PHOENIX, Ariz. -- Scientists at Fred Hutchinson Cancer Research Center and the Translational Genomics Research Institute (TGen) have discovered a literal 'break through' in pancreatic cancer.
A unique biological barrier that pancreatic cancer tumors build around themselves have made them especially resistant to chemotherapy treatments, according to the Hutchinson Center/TGen study published today in the highly-regarded journal Cancer Cell.
Pre-clinical experiments show that a combination of drugs could break down the barrier surrounding these tumors, allowing chemotherapy drugs to freely spread and permeate throughout the cancerous tissue, according to the study.
"Discovering how to break through this barrier is a significant finding that could eventually enable therapeutic compounds to be much more effective in combating this deadly cancer and helping patients," said Dr. Daniel Von Hoff, M.D., TGen's Physician-In-Chief and one of the authors of the study, as well as one of the world's leading authorities on pancreatic cancer.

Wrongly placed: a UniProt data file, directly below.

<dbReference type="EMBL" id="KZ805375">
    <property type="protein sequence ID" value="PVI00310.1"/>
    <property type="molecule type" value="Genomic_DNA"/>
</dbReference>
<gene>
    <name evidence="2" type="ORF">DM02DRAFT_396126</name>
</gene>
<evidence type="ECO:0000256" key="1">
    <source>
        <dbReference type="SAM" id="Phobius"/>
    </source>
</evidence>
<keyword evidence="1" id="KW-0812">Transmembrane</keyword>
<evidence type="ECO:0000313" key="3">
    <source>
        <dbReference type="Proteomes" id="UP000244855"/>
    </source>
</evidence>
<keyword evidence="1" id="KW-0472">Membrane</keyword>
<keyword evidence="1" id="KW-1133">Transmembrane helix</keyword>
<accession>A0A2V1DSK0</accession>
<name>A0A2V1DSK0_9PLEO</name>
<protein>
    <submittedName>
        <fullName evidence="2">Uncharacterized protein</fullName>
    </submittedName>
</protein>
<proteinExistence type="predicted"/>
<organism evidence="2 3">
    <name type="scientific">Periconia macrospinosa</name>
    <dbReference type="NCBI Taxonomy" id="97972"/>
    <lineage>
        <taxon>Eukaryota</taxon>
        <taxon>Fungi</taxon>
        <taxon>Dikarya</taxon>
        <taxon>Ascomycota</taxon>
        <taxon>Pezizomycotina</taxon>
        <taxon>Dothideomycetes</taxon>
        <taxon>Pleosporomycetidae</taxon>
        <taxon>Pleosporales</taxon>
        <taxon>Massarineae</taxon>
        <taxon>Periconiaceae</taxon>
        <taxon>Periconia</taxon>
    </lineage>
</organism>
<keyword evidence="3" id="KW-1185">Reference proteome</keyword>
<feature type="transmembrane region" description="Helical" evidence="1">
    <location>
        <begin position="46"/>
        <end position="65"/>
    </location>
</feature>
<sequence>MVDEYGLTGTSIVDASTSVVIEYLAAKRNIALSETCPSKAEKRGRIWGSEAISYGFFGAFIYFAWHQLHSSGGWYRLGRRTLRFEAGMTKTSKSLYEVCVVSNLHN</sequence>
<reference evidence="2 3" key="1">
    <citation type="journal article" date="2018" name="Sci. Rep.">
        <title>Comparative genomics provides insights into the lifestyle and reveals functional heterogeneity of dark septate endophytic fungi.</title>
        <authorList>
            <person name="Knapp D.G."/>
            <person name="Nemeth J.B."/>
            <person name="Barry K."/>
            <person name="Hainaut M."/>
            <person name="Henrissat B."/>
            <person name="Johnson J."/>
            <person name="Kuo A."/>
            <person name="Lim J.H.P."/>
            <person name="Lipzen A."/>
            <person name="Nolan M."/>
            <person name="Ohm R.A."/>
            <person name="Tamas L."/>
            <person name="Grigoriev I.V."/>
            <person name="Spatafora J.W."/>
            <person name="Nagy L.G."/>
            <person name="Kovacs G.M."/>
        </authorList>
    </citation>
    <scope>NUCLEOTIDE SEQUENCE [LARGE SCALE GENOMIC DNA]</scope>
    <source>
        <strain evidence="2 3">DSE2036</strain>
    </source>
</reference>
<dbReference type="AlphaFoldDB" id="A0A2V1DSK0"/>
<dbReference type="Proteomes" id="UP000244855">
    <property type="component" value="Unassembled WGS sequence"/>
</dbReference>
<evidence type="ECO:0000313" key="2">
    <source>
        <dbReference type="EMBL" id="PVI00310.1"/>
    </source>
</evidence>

"The barrier surrounding pancreatic ductal adenocarcinoma has prevented therapeutics from reaching and effectively acting on this cancer," said Dr. Von Hoff, who also is head of TGen's Clinical Translational Research Division.
This research is now being tested for the first time in patients in the U.S. and Europe, including those at Seattle Cancer Care Alliance, the Hutchinson Center's patient treatment arm. These tests have the potential to significantly increase the length of survival in patients with pancreatic cancer, which is notoriously fast-spreading and among the most lethal of all cancers, the study says.
Dr. Sunil Hingorani, M.D., Ph.D., the study's senior author and an associate member of the Hutchinson Center's Clinical Research and Public Health Sciences divisions, developed the study's laboratory model. By combining gemcitabine the current standard chemotherapy
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The Translational Genomics Research Institute